Point Mugu: Shifting Sand

Point Mugu ~1970s

California is known for its sandy beaches and beautiful coastlines. In particular, there is a well-known surfing spot in the Ventura County referred to by most as “Base” or “Mugu” since the surf spot is located on Naval Base Ventura County, Point Mugu. I have been bodyboarding Base since 2011, and the secret to the amazing waves at Mugu all depends on the sand. As we will see, Point Mugu acts differently due to its unique angle of the exposed beach to the Pacific Ocean and some geographic features.

South swells begin to move sand north towards Port Hueneme.

Typically during the summer months in California the waves are smaller, and sand is returned to beaches. During the winter months in California wave size increases, so most sand from beaches are transported through a natural process called longshore drift. However, Point Mugu is interestingly the opposite of most of the California coast with respect to its sand. Before we continue, we must understand some characteristics about Mugu.

First, Point Mugu faces south east which is a lot different from most west facing shorelines. Due to Mugu’s extra southernly exposure, Mugu can handle most south swells. Second, a few hundred feet from the shoreline the depth of the beach increases exponentially due to the deep canyons off of Point Mugu. These deep underwater canyons funnel mass amounts of swell towards Mugu and increases in height as the wave crashes on the sand. Thus, Mugu becomes a world-class wave that attracts the masses.

Hurricane season brings steep angled south swell that continues to move sand northward.

To reiterate, during the summer months Point Mugu, due to its southernly exposure and its deep water canyon, attracts a lot south swell which naturally transport its the sand north. Later in the summer season hurricanes begin to form off of Mexico, and the waves are ideally directed to Point Mugu. Hurricane swells does not reach all of California due to its typical steep angle from about 160 degrees. In the picture below, my friend shot this photo during a typical hurricane swell at Point Mugu. Notice the amount of sand along the break wall. These summer swells eventually shifts all the sand northward. While sand returns to most beaches during the summer months, Point Mugu is an exception.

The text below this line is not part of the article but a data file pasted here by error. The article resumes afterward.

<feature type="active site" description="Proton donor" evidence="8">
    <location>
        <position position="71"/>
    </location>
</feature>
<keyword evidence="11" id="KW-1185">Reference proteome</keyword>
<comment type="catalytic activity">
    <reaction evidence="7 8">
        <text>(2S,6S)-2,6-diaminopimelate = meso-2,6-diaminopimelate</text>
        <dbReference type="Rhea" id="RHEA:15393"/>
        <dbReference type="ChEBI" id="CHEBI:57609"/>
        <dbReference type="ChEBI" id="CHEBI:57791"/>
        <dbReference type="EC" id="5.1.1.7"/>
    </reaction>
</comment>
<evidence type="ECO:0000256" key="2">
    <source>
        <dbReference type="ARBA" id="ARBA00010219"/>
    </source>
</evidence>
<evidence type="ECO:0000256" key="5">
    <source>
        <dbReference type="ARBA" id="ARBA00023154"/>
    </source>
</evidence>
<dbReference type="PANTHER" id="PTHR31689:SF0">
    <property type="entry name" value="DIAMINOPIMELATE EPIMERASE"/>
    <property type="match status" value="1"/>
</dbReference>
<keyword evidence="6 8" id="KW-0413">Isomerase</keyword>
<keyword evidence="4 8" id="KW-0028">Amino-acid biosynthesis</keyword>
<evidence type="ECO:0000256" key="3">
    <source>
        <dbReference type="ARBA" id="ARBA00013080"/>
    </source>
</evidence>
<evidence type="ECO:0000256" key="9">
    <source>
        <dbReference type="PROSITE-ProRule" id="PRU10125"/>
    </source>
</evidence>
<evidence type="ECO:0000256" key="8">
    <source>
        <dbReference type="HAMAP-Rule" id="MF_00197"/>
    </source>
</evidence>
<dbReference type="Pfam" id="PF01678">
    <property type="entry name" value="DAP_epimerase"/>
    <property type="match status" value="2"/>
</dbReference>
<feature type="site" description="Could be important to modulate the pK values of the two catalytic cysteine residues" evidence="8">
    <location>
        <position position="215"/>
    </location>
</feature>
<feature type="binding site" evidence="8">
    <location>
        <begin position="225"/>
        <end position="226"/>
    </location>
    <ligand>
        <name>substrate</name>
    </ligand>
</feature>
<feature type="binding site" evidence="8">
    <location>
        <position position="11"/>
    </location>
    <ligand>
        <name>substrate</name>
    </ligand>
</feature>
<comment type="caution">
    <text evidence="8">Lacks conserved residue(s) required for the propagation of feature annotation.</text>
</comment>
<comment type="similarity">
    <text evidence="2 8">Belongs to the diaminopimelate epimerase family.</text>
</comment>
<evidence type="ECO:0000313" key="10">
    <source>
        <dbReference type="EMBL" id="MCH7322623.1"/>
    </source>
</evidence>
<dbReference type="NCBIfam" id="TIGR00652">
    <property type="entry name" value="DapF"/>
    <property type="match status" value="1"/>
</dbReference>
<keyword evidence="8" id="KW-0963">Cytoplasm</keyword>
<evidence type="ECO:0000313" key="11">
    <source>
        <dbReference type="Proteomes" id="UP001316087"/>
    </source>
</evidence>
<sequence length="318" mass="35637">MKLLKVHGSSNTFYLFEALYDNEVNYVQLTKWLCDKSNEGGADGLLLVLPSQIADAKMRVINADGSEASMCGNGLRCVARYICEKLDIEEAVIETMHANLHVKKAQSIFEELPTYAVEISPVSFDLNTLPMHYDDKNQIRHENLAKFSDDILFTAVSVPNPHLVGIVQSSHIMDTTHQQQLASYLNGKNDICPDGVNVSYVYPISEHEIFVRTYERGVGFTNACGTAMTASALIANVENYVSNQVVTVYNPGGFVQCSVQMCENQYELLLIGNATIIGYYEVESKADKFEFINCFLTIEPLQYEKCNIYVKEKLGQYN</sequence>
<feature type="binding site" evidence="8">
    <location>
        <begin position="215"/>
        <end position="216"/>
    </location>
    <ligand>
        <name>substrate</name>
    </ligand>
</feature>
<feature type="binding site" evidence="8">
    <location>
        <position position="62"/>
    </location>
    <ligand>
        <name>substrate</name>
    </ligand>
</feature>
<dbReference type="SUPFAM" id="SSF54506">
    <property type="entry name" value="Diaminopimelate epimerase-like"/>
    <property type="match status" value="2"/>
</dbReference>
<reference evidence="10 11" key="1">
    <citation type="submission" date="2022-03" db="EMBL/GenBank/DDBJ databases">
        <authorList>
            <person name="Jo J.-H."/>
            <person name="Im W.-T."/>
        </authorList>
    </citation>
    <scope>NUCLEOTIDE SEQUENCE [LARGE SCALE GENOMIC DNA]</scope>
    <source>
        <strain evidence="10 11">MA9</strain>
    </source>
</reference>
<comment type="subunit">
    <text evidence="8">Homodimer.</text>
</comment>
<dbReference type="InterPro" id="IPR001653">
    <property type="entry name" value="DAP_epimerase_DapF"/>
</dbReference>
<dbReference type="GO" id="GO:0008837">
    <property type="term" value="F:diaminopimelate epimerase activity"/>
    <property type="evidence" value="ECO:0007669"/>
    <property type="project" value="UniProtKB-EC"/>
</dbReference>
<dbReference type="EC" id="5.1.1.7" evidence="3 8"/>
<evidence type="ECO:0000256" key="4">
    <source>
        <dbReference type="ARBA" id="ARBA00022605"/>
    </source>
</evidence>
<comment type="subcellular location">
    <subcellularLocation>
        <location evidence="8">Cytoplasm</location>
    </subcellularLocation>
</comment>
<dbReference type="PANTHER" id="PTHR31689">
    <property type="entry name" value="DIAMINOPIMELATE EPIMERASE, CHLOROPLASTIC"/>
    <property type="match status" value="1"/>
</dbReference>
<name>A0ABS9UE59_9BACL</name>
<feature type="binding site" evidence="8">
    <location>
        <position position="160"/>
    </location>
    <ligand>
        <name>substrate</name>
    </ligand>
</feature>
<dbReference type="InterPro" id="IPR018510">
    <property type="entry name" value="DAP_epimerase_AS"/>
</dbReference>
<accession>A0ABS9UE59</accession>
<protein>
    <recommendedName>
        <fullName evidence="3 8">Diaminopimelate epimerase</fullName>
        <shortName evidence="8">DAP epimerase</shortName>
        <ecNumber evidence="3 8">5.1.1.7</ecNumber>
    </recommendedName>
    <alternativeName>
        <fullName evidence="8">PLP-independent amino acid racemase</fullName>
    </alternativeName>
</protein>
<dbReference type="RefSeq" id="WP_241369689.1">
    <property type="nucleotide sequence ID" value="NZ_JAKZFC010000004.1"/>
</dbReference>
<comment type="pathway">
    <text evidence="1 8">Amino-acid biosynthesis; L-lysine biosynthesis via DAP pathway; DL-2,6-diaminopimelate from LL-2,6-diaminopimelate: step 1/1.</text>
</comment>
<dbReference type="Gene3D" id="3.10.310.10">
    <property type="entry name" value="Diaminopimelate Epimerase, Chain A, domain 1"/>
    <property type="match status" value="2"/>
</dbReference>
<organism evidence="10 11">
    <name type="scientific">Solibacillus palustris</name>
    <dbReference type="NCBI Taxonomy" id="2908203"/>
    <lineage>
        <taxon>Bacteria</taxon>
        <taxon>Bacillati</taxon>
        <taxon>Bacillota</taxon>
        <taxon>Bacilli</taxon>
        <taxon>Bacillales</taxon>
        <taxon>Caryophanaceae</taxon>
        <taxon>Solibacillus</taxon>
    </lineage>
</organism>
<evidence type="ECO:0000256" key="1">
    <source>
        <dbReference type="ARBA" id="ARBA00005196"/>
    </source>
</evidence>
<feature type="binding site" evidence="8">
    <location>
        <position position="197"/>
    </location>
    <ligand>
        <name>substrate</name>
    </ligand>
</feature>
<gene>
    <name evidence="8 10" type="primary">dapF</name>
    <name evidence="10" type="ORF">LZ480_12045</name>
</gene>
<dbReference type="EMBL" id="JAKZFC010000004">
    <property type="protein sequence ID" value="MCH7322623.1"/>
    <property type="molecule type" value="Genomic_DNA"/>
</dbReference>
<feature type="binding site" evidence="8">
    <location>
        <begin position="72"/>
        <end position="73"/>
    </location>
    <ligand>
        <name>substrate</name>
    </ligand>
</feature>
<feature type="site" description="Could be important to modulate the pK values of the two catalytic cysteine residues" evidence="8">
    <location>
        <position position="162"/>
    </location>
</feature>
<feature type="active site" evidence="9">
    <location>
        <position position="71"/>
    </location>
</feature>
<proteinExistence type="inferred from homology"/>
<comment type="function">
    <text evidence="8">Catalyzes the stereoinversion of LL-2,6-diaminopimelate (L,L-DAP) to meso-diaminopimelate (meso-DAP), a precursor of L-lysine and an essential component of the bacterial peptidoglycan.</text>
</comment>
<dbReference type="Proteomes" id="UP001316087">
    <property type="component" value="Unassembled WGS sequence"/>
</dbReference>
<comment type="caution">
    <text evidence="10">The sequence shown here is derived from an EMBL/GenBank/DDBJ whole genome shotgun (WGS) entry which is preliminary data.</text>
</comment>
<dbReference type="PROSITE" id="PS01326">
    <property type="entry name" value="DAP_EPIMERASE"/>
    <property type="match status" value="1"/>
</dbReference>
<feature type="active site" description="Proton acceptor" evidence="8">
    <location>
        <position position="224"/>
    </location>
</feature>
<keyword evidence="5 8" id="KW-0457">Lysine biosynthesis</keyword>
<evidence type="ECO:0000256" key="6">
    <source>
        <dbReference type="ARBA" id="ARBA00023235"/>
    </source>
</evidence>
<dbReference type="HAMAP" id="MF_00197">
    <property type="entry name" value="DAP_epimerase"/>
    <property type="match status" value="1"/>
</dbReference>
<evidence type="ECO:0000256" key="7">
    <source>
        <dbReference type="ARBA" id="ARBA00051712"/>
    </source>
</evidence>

By the end of the hurricane season all the sand near the break wall is gone.

By contrast, during the winter months Point Mugu’s sand is transported back. In the below picture, strong west winds during the winter season brings strong currents which returns the sand to Point Mugu.

Strong west winds during the winter season return sand from the north back south to Point Mugu.

By the end of the winter season the sand has returned back to Mugu, while most beaches are waiting for the summer waves to return its sand.

At the end of the winter season Point Mugu beach returns, and the process loops.

Point Mugu is such an amazing place, and I encourage everyone to visit Mugu to watch its world-class waves, or simply, enjoy its unique flow of sand displacement.

5 thoughts on “Point Mugu: Shifting Sand

  1. eric.joensuu355 says:

    Those pictures are amazing! It was really interesting to see how the sand shifts across Mugu, and how its patterns are different than most California beaches.

  2. April Hoberg says:

    It’s very interesting that sand is returned to Mugu at a different time than most beaches due to the direction the beach is facing. Do you think this makes Mugu more popular to visit than other beaches during the winter months?

  3. colton.morgan161 says:

    I really enjoyed the oceanography aspect of this post and how you described the anomaly of the northern drifting sand. Does this occur elsewhere along the California coast?

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